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Meeting the Measure: Improving ADHD Care in the Medical Home
Heidi Schwarzwald, MD, MPH; Agnes Hernandez-Grande, MD; Stephanie Chapman, PhD; and Stephanie Marton, MD, MPH
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Meeting the Measure: Improving ADHD Care in the Medical Home

Heidi Schwarzwald, MD, MPH; Agnes Hernandez-Grande, MD; Stephanie Chapman, PhD; and Stephanie Marton, MD, MPH
Quality improvement methodology was implemented to ensure that patients receiving medications for attention-deficit/hyperactivity disorder (ADHD) returned for an appointment within 30 days of initiating medication.
Innovations in the treatment of other chronic medical conditions may help guide future work aimed at improving ADHD care. An example of a chronic medical condition that requires careful adherence to medication and treatment plans is HIV. One study has shown that providing outpatient clinics with educational materials, such as brochures, posters, and messages about the importance of not missing clinic visits actually impacted clinic attendance.9 This strategy could be adapted to messaging for parents of children with newly diagnosed ADHD. Additionally, a recent inpatient study had the pharmacist dispense controller medications for asthma directly to the patient prior to hospital discharge.10 This model could be adapted in our outpatient clinic by having the clinical pharmacist dispense the ADHD medication to the patient in the room, thereby providing ample time and opportunity to ask medication-related questions and ensure the follow-up date is established. Looking at novel interventions from other areas of chronic illnesses and pediatric care could help improve care for children diagnosed with ADHD.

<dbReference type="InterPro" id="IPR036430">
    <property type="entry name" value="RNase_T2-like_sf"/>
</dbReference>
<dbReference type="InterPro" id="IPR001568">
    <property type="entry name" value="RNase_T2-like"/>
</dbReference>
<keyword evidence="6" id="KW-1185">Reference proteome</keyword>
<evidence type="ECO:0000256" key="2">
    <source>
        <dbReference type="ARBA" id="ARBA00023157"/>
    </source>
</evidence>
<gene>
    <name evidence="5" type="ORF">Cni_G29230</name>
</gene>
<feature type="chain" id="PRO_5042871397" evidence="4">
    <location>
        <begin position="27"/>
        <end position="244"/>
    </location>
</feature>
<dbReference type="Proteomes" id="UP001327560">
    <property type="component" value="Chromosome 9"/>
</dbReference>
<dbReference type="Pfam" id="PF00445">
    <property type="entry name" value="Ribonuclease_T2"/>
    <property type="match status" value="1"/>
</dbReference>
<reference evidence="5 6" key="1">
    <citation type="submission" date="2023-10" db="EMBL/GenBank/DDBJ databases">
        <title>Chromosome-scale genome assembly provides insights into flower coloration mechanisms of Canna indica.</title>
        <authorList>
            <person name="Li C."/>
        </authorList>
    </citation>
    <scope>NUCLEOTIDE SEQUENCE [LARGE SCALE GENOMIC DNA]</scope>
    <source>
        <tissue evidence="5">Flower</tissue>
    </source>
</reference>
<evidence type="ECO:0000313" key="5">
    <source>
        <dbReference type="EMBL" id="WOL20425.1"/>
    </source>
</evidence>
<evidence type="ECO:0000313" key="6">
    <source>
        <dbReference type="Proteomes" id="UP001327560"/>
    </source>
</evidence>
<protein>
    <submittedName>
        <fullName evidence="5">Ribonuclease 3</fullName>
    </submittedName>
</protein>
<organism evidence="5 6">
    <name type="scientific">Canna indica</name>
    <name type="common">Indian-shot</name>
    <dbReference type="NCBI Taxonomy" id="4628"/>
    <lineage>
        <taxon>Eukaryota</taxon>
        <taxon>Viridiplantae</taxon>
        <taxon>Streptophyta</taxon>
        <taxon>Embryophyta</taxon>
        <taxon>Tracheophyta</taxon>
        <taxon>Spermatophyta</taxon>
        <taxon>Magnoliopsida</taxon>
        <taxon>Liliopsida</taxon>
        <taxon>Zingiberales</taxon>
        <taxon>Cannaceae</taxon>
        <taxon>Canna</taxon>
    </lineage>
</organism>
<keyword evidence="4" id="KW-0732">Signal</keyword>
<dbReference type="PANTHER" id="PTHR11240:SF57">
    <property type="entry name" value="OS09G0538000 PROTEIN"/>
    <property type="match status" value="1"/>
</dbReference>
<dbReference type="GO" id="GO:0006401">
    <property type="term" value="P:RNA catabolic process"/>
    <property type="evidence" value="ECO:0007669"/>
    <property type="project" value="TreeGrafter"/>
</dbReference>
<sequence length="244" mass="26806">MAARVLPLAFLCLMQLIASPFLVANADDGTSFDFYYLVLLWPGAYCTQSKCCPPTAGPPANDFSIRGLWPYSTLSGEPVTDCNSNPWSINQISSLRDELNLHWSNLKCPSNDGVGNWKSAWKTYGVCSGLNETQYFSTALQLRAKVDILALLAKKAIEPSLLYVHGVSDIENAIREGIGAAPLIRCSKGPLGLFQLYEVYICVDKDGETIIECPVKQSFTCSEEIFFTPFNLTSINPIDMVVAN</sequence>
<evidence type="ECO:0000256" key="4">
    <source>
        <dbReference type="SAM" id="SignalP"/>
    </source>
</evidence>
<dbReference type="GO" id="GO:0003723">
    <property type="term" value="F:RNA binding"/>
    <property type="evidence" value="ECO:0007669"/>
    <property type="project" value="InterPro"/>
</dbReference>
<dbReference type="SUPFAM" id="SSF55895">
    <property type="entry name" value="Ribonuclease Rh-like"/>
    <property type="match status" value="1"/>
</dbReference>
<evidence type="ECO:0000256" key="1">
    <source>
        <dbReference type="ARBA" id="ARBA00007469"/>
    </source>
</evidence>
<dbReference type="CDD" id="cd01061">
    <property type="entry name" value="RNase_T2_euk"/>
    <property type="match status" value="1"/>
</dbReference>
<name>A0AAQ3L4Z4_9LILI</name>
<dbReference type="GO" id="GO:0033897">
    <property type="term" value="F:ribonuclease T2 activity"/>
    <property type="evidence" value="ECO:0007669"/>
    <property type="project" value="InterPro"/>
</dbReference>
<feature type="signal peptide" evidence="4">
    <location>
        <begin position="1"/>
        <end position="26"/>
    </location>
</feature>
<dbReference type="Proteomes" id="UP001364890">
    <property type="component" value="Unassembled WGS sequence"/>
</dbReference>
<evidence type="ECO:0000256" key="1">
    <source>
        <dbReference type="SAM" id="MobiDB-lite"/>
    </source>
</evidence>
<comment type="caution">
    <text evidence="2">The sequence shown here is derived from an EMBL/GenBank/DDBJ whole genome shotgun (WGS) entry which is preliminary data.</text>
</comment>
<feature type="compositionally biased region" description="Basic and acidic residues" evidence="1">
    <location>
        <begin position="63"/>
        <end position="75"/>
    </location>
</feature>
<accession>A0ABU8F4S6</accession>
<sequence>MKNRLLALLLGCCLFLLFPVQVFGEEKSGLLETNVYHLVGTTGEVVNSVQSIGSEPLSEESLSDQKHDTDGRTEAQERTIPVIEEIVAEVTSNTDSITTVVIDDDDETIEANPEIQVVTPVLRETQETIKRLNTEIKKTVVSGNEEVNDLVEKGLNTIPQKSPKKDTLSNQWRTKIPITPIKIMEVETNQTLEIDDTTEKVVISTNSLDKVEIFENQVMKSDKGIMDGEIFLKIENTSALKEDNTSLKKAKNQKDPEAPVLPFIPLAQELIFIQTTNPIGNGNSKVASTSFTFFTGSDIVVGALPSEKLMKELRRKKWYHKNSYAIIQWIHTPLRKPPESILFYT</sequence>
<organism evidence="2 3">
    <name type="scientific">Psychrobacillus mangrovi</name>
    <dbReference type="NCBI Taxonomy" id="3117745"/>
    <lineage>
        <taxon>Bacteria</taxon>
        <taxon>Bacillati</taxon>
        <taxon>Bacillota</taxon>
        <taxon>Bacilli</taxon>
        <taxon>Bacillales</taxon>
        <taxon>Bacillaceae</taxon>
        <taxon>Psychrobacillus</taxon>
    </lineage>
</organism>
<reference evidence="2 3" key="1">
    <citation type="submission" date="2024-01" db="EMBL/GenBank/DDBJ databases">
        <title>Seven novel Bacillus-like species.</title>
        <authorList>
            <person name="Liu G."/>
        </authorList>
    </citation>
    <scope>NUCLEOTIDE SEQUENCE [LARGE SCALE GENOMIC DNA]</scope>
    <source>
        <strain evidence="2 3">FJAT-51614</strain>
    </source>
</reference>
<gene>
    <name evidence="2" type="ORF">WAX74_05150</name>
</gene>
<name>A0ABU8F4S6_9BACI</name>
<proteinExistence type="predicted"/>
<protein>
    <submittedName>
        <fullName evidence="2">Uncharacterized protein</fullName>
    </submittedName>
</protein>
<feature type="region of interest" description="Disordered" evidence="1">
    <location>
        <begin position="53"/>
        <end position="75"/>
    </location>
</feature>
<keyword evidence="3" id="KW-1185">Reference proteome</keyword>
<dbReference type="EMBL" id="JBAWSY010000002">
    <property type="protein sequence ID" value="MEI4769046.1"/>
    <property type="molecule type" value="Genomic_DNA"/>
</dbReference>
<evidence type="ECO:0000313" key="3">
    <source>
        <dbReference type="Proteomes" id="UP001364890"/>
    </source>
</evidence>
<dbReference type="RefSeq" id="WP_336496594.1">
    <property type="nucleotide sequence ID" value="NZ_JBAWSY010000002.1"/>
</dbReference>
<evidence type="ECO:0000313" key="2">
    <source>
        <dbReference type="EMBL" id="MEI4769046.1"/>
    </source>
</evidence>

Limitations

This study has several limitations, including that the findings of this study are correlational in nature. The HEDIS metrics (a measure of our clinic’s TCHP members) do not match the actual patient population represented in the chart review. Furthermore, this study was a retrospective chart review looking at a period of time in which 2 PDSA cycles were conducted. A randomized controlled trial would more clearly demonstrate that the elements within this intervention were responsible for the change seen. Additionally, during this project, our team identified several missed opportunities for improved care and integration. Better communication among the teams will help improve registry maintenance, as our team missed placing patients on our registry 36% of the time. Even if patients were placed on the registry, however, missed calls due to missing numbers or unreturned voicemails limited phone communication. 

Despite the clinic’s integrated model, most patients newly initiated on medications were seen by members of the behavioral health team 1 or more times during the first 30 days, with some of these patients not getting back to their prescribing provider within the 30-day window. Better coordination of care between behavioral health and pediatric appointments may improve initiation follow-up rates. Better communication and care coordination will help ensure the registry continues to remain a useful tool in allowing our clinic to achieve our ADHD HEDIS metric. In the future, additional registries may be developed that could be useful for other pediatric chronic diseases, such as obesity.